Sunday, June 8, 2014

Working Out and Changing My Lifestyle

Right about a year ago, things fell into place for me to start working out and getting back into shape. You see, there were two main reasons I didn’t feel I could prior to that:
1.    I didn’t have the time to work out.
2.    I didn’t have a place to work out.

I’m a morning workout person. I’ve tried other times, and I can manage in the afternoons on occasion but not so much at night. I read an article like 12 years ago in a fitness magazine that was talking about how different bodies have different ideal work out times and how it was difficult to keep up a regular routine if you were forcing your body into a time that wasn’t ideal for it.

It was a eureka moment for me. Ah ha! No wonder I struggle to keep up with work outs unless I do them in the mornings! And no wonder Londo always chooses to work out late at night, when that sounds like misery to me! On the flip side, Londo could not understand how I could wake up really early and jump into a work out. Learning that about myself so long ago has helped me over the years realize what I need to do to get into and stay in shape: Have a work out planned and wake up early to do it.

So I couldn’t just wait until the kids were asleep and work out then, though I’d tried that a few times. It simply wasn’t working. I was at work all day long, and I didn’t want to take extra time to work out near my office because I’d rather get home in time to have dinner with my kids. And I have been on morning duty for the kids since they were born, and they’ve need pretty constant attention in the mornings. Not to mention the sleep issues that have been a part of our evenings and nights since my lovely, but not-good-sleeper daughter was born.

But last spring (Spring 2013), the kids were finally old enough and capable enough to be left alone in the mornings for brief periods of time. They were old enough to remember that if Mommy wasn’t in bed when they woke up, she was downstairs working out. They were old enough to play for a while by themselves or with each other before getting ready for the day. They were old enough to sit by themselves/with each other at breakfast and watch a show without me there. Finally, I could find the time (as long as I woke up early enough) to work out in the mornings!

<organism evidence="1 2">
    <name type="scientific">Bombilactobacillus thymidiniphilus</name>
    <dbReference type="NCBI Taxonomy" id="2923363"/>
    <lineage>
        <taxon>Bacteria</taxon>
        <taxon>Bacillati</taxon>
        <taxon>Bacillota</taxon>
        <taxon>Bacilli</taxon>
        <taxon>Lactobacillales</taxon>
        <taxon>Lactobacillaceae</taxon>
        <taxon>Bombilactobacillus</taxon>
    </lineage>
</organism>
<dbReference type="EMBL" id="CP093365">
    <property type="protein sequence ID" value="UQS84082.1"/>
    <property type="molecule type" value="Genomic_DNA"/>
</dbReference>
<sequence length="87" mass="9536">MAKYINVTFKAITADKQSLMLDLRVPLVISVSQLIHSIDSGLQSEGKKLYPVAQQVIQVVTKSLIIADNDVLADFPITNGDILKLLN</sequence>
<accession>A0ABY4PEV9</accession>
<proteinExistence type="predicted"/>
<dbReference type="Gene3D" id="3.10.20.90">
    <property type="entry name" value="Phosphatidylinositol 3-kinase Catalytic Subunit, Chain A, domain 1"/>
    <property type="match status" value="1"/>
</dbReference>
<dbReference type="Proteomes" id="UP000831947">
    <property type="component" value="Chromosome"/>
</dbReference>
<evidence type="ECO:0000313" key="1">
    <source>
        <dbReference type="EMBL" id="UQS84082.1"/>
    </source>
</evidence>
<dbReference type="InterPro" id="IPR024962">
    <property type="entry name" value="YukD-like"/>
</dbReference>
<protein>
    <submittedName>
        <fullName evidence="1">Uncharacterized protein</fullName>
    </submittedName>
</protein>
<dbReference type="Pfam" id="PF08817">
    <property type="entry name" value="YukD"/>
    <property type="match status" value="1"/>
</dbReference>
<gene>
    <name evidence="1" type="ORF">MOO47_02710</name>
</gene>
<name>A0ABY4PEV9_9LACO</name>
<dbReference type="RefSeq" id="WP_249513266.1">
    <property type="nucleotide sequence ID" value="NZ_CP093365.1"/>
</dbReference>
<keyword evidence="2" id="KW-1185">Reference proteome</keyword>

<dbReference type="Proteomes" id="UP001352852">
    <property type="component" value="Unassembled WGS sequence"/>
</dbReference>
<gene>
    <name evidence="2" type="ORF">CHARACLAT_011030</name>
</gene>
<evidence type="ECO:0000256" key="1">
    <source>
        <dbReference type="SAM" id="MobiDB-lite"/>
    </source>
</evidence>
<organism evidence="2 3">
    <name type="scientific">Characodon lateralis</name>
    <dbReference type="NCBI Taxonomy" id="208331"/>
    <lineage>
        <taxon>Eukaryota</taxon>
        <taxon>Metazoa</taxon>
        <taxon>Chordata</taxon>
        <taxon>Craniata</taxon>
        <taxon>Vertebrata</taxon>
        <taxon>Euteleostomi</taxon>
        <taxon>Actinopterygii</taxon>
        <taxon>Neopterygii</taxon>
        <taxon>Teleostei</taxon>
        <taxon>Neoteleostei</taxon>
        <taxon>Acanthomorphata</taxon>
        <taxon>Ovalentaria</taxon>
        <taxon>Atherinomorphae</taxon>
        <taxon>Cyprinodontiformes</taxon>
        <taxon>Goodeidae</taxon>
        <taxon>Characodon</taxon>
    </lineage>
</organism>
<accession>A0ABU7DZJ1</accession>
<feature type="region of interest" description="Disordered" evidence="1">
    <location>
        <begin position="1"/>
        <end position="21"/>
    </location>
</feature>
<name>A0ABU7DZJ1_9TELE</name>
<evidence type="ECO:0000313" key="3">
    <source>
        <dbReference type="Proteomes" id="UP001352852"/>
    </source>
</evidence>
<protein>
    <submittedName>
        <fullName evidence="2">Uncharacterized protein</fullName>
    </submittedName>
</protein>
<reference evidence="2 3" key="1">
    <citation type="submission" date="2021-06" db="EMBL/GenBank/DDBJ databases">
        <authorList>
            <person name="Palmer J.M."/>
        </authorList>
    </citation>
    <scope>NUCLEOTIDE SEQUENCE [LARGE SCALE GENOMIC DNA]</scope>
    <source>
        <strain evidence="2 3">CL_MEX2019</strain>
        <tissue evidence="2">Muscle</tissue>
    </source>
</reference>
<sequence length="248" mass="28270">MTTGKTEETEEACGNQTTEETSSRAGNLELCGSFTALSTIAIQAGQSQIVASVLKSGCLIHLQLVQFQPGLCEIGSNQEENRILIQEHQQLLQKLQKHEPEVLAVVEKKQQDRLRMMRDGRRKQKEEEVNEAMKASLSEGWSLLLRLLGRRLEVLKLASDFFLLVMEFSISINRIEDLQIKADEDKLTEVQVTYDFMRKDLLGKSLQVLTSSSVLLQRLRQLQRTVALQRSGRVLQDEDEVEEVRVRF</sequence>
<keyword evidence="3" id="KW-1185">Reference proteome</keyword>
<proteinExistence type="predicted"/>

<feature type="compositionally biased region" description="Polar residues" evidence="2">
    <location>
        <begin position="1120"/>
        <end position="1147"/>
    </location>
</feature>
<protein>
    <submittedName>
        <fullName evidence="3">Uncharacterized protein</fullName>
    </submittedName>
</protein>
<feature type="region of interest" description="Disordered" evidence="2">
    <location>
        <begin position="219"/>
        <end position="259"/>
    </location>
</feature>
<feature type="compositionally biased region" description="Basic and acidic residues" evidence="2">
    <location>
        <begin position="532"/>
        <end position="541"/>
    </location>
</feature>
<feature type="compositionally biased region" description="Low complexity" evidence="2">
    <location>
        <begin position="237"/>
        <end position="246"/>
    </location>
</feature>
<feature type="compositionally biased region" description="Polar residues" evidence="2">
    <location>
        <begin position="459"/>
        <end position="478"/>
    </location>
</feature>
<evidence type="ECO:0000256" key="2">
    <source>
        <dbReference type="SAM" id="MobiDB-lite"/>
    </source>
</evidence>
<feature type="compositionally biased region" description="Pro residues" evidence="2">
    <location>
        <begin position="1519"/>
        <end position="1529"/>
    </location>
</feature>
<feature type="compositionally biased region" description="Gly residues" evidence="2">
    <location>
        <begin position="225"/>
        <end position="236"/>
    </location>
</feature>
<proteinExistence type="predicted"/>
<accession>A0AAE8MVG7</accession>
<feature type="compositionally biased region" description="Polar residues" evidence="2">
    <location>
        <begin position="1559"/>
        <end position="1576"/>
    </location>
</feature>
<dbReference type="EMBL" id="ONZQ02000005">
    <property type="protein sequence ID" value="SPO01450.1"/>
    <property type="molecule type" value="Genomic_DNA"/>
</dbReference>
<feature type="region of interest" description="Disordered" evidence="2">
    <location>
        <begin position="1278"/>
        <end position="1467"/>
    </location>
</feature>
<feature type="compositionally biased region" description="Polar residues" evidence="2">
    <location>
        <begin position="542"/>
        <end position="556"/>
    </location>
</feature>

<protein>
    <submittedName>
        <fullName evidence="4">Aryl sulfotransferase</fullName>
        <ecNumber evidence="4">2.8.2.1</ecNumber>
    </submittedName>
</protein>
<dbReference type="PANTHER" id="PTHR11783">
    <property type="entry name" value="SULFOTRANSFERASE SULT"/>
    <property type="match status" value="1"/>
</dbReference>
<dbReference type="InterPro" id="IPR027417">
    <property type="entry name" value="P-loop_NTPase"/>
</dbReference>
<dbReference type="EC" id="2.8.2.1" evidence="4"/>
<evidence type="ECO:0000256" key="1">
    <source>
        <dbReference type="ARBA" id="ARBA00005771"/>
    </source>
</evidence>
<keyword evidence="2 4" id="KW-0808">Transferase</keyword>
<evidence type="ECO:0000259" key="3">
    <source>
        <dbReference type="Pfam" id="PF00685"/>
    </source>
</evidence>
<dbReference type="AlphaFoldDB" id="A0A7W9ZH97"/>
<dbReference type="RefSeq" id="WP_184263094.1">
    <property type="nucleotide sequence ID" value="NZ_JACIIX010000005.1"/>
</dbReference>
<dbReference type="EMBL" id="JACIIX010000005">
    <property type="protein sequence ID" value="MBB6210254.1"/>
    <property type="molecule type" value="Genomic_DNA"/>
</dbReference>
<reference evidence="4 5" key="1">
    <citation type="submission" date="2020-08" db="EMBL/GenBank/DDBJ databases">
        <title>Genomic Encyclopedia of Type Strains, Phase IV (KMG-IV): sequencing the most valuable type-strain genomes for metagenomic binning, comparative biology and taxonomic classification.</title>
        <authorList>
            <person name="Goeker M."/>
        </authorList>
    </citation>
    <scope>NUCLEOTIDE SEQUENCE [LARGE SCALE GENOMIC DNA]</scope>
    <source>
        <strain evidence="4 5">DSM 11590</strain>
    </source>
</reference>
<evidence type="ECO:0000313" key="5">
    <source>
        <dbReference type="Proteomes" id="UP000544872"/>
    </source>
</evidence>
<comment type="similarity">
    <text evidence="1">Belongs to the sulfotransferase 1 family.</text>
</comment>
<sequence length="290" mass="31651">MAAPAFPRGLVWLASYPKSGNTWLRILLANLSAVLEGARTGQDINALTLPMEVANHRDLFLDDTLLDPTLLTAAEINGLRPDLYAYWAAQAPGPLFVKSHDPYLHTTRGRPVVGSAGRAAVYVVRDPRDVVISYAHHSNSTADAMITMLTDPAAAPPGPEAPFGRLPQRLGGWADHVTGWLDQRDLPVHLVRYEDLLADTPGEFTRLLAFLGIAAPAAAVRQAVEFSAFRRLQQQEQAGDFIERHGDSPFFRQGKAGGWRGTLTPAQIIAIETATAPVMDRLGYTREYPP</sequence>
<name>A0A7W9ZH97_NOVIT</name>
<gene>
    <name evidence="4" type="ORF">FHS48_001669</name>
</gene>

The other issue was also solved last spring. I’m a yoga and cardio person. I like active/power yoga, aerobics and dance-type work outs. For aerobics and dance, I need room. For yoga, I need a quiet, calm place. The only area in our house that could be quiet in the mornings and have enough space for the workouts I like was the basement. But the basement was set up as a play room. A very rarely used playroom, but full of those large toddler toys that we didn’t have room for anywhere else in the house.

But the kids were no longer toddlers. They didn’t play with the toys, and we were ready to get rid of them. Every spring, my neighborhood has a yard sale. Anyone can participate just by setting their stuff out on the driveway/yard and start selling. And we did! We put out all the toddler toys and even some baby toys we still had. We sold all sorts of random stuff we didn’t need or want anymore. We didn’t bring anything back into the house, even if it meant giving stuff away at the end.
The kids also set up a lemonade stand, which was really cute, even though they have no concept of how to run a business. ;-)

With all the toddler toys out of the basement, I had all sorts of room down there! When I was young, my dad bought me gymnastics mats to practice on at home. We got those mats from my parent’s house, and we spread them out on the floor. Londo hooked up an old DVD player and even an old VHS player so I could work out to different videos. I made a corner for my hand weights and yoga mats. I was finally all set up!

I started with my yoga, and then some aerobic VHS tapes. I quickly realized that the old aerobics workouts were way out of date. These days, the fitness world was doing circuit training and cross-fit training. Just as our understanding of what was the best things to eat and what to avoid eating had changed, so had the way we work out our bodies.

I did a little research and then bought Jillian Michaels’ 30 Day Shred. I did the Shred for the whole 30 days, 10 days at each level. By the end, I could see the difference. I was starting to get definition in my arms and legs. I was feeling good. I was taking the stairs up and down four flights without changing my breathing.